Taking Hold of Carpal Tunnel Syndrome: 3 Common Questions Answered
What made carpal tunnel syndrome (CTS) so difficult for Romain, a college student, was the extent to which psychological factors influenced this painful wrist condition.  Facing an important deadline, he found himself working for three days with little to no sleep. As stress mounted, pain started in his right wrist but eventually both arms were aching. Towards the end of this period, he found himself unable to type normally: “I would hold my hands above the keyboard and lower my arm until a finger touched the key.” 
He managed to finish, but the pain remained. Not only that, Romain realized that he was, unconsciously, conditioning himself to accept his CTS, quickly associating typing—and by extension his work—with pain. Luckily, he was able to get effective treatment; his academic and professional career depended on being able to type, so he had no choice. That said, his case is far from rare; according to Drs. Kim LeBlanc and Wayne Cestia, between three and six percent of American adults suffer with this condition. 
Since so many people work with their hands—whether on computers or in other capacities—it’s important to learn more about carpal tunnel syndrome.
What Causes Carpal Tunnel Syndrome?
According to the National Institutes of Health, CTS arises when the median nerve that runs from the forearm to the hand gets pinched or constricted at the wrist.  This nerve is involved in sensation coming from the palm side of the thumb as well as the index, middle and a portion of the ring fingers. The name of the condition derives from the carpal tunnel, which houses this nerve, and cases are traced to a thickening or hardening of tendons in this region. This puts pressure on the median nerve.
It’s tough to pinpoint exact causes for CTS; often a combination of factors lead to constriction in the carpal tunnel. These include: 
- Injury to the affected wrist.
- Hyperactive pituitary gland.
- Underactive thyroid gland.
- Rheumatoid arthritis.
It’s also important to consider behaviors that can lead to CTS as well as risk factors:
- Mechanical stress from work.
- Frequent contact with vibrating machinery.
- Pregnancy or menopause.
- Tumor or cyst development.
- Diabetes or other metabolic disorders.
- Family history.
In diagnosis, doctors consider a wide variety of factors as well as specific symptoms.
What Are The Symptoms?
So what does CTS feel like? This is a condition that tends to set in gradually, and patients will experience worsening symptoms in untreated cases. These include burning, itching, tingling, and numbness in the palm, thumb, and fingers.  Interestingly, these symptoms tend to get worse at night and can disrupt sleep. They usually appear in the dominant hand, and as the condition progresses, people will feel like their grip is weakening, with tingling and other symptoms starting to arise during the day.
If you experience these or similar symptoms, be sure to seek out medical attention as soon as possible.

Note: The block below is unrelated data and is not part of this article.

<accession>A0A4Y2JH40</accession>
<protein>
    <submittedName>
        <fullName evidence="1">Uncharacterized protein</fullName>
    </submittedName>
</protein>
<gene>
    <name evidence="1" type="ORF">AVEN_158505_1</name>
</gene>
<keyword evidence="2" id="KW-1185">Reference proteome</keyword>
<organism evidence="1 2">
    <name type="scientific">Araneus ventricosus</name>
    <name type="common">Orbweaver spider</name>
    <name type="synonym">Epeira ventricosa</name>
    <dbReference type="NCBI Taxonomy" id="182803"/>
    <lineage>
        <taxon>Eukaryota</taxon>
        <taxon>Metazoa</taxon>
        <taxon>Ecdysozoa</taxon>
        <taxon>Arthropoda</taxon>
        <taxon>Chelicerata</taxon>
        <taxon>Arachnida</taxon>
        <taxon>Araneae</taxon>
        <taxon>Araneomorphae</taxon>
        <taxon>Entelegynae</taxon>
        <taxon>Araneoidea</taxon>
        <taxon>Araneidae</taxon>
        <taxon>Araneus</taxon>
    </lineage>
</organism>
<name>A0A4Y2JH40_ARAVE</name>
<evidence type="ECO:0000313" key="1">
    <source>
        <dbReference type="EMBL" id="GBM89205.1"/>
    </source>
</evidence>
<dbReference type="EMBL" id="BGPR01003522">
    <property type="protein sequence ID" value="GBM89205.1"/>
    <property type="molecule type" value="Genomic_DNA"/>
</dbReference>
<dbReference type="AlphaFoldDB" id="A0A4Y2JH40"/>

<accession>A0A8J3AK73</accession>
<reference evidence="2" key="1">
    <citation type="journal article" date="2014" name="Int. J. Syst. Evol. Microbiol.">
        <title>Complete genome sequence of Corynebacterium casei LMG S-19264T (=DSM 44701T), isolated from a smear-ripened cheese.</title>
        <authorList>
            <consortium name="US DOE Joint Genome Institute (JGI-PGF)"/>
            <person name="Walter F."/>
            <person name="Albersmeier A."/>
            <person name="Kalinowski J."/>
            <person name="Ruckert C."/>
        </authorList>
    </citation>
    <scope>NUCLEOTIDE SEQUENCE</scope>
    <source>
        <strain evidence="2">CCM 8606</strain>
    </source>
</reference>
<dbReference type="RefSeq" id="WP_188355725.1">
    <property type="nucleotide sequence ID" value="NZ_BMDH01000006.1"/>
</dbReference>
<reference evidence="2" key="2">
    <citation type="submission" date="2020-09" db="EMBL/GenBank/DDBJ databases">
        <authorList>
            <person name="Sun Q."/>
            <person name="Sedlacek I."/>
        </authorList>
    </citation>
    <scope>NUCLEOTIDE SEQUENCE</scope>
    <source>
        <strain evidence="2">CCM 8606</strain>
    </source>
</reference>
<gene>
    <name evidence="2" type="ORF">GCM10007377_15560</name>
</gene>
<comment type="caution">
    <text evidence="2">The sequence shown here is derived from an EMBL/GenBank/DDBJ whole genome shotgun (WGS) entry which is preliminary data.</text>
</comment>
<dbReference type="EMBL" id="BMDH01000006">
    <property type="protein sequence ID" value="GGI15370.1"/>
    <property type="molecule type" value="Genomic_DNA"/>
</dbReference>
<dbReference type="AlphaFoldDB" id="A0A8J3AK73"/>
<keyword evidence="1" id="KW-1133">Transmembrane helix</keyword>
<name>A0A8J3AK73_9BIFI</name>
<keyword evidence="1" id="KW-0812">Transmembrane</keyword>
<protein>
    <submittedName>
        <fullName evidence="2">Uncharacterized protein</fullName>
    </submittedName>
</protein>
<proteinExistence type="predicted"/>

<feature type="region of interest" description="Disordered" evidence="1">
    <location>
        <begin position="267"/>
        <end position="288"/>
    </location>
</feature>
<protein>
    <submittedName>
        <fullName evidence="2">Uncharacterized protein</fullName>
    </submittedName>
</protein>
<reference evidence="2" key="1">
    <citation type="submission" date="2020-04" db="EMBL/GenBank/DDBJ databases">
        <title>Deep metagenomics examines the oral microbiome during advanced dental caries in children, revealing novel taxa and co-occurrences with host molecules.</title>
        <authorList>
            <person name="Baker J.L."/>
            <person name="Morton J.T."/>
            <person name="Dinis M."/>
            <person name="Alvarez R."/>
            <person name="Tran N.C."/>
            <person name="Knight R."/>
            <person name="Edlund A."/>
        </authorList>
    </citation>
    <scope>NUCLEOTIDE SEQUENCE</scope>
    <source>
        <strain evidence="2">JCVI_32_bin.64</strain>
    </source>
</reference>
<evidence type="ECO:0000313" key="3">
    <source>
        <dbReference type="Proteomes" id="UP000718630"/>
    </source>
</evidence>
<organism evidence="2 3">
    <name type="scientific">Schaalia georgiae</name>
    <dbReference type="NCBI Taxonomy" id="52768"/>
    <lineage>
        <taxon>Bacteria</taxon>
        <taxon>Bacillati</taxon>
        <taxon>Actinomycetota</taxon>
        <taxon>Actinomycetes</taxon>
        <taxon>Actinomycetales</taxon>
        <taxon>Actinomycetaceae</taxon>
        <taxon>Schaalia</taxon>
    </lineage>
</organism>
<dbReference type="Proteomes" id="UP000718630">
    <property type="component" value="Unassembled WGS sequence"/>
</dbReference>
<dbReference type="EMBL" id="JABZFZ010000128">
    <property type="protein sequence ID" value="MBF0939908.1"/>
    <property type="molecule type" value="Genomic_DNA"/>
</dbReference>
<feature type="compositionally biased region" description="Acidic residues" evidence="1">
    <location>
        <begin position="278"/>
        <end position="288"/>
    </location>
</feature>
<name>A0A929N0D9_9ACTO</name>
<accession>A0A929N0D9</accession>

What Does Treatment Look Like?
Once this condition is diagnosed, treatment will depend on the severity of the case. While more extreme CTS requires surgery, some patients can find less-invasive approaches successful. These include:
- Splinting the wrist, especially overnight.
- The use of over-the-counter anti-inflammatory drugs.
- Regulating activities that might worsen the condition by taking breaks.
- Prescription pain and inflammation managing drugs.
- Alternative approaches like yoga, chiropractic work, or acupuncture may help.
There are two different types of surgery performed on CTS patients:
- Open Release Surgery: The more traditional approach, this involves cutting the carpal ligament to make the tunnel larger. This is done via a two-inch incision on the wrist, with the patient on local anesthesia.
- Endoscopic Surgery: A more recent approach that entails quicker and easier recovery, endoscopic surgery involves the use of two smaller incisions—each about a ½ inch—as well as special instruments to allow the surgeon to visualize and access the problem area. The goal is the same: to cut the carpal ligament and increase space.
Full recovery from symptoms after surgery may take a couple months, but the ligaments will be able to heal and reform in a manner that decreases CTS pressure. You’ll need to be careful about how you use the affected wrist during this time.
Getting a Grip
In the same way that you don’t want to let problems in your car get worse, or to put off home repairs, don’t wait to seek diagnosis and treatment if you think you have CTS. There’s no point in letting this condition ruin your days and nights. Romain eventually got there; “What a difference a couple months can make,” he writes, “I’ve reverted to working on my unergonomical laptop…I weight-lift, I run, I walk on my hands, you name it.”  Effective options are available; better, brighter, pain-free days are within your grasp.
If you believe you have CTS or another condition of the limbs, the team at Onward Orthopedics is ready to help. These experts employ the latest in techniques and technologies to provide effective treatments for a wide variety of patients. Learn more about what they do by calling (800) 577-1693 today!
- Success Story: How I Recovered From Carpal Tunnel Syndrome And Plantar Fasciitis”. 2018. Com. Accessed February 13 2018. http://www.rsipain.com/success-story-carpal-tunnel-syndrome-plantar-fasciitis.php.
- LeBlanc, Kim, and Wayne Cestia. 2011. “Carpal Tunnel Syndrome”. American Family Physician83 (8): 952-958. https://www.aafp.org/afp/2011/0415/p952.h
- “Carpal Tunnel Syndrome Fact Sheet | National Institute Of Neurological Disorders And Stroke”. 2018. Nih.Gov. Accessed February 13 2018. https://www.ninds.nih.gov/Disorders/Patient-Caregiver-Education/Fact-Sheets/Carpal-Tunnel-Syndrome-Fact-Sheet.